Any threat to this production, any resistance to the exploitation of resources and the destruction of traditional communities of indigenous people is met with unrelenting ruthless violence. This is called justice, the spreading of democracy and the manifest destiny of our culture.
If a halt is not put to culture, to this system of violence and exploitation, then civilization as we have come to know it will relentlessly grind on needlessly creating pain and suffering while degrading the planet until the system collapses.
Peace On Earth would halt this process.
The longer the destruction goes on the worse things will get for those living through it and those who will come after us.
We depend upon the natural world.
We depend upon the aid and good intentions of our neighbors.
We destroy the natural world and alienate our neighbors at our peril.
Perhaps those who survive the collapse will have learned their lesson and live together in peace with each other and their environment. Sooner or later, the human race will need to live in balance with the rest of the world.
Sooner would be better that later.


from: Conservation International

Shhhh. Did you hear that?
That was the sound of another species doomed with extinction.
And that's the problem. There was no sound. No loud explosion. No sonic boom. No tremor that shakes the world when another beautiful creature goes extinct. Instead magnificent creatures like the leatherback turtle slip nearer to the edge in utter silence every 20 minutes.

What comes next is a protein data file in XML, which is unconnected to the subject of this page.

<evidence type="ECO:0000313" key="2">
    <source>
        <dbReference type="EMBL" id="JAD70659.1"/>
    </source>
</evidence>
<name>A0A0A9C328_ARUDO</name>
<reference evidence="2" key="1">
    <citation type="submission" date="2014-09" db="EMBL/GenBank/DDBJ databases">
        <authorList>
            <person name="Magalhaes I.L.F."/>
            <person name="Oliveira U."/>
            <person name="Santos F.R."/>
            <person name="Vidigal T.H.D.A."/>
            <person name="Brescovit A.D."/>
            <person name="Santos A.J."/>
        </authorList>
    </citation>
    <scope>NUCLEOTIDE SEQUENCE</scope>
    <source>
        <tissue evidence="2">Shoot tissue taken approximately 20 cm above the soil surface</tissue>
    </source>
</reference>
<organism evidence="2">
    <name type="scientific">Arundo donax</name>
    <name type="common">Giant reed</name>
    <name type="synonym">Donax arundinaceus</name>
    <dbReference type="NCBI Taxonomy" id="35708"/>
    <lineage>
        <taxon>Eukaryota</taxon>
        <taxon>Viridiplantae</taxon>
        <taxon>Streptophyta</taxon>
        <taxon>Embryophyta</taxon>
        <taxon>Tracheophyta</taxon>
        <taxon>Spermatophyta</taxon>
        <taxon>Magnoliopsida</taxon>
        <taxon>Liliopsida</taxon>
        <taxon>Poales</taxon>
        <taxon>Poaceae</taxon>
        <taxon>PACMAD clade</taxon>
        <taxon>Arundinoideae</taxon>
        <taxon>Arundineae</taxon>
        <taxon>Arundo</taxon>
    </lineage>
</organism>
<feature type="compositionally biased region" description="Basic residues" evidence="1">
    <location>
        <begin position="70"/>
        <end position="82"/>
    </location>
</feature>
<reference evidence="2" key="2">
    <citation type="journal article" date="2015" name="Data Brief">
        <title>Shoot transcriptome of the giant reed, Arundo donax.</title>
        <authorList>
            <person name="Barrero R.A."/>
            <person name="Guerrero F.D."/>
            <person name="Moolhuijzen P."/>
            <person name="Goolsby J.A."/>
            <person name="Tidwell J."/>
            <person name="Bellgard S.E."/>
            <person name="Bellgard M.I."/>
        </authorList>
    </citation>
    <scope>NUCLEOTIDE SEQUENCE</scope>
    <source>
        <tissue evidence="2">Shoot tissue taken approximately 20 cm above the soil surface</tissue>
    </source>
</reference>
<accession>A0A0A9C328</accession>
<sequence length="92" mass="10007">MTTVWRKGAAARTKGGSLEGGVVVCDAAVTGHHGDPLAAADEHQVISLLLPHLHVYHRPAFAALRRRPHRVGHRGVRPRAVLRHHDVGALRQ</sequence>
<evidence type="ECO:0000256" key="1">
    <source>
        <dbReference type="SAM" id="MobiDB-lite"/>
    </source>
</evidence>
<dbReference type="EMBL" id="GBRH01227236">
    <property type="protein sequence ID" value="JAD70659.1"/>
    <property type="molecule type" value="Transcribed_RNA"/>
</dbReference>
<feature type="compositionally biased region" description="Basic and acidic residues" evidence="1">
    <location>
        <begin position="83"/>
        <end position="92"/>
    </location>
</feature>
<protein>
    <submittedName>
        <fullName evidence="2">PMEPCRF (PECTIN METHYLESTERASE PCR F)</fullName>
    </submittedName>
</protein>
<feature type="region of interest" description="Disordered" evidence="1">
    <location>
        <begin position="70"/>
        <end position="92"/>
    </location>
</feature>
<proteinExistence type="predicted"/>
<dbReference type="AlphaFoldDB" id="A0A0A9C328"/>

That's about 3 species every hour. 72 of Mother Nature's precious creatures each day. A devastating 500 a week and a world-changing 26,000 a year.
In fact, right now the world's largest turtle and the second largest reptile on the planet, the leatherback, may be nothing more than a memory in a few decades if current rates of loss continue.
So, we're talking about an incredible creature that has survived on this planet for more than 100,000,000 years. Yet populations of these sweethearts of the sea have declined by more than 80% in many areas thanks to pollution, poaching and commercial development, not to mention the potential for climate change to cause havoc, such as raising water levels and swallowing up their nesting areas beach by beach.
But you can give a voice to these helpless creatures and help stop the extinction clock for the leatherback turtles and all species right now, simply by
signing our petition and encouraging 5 friends to do the same.
Toad photo by Craig Smith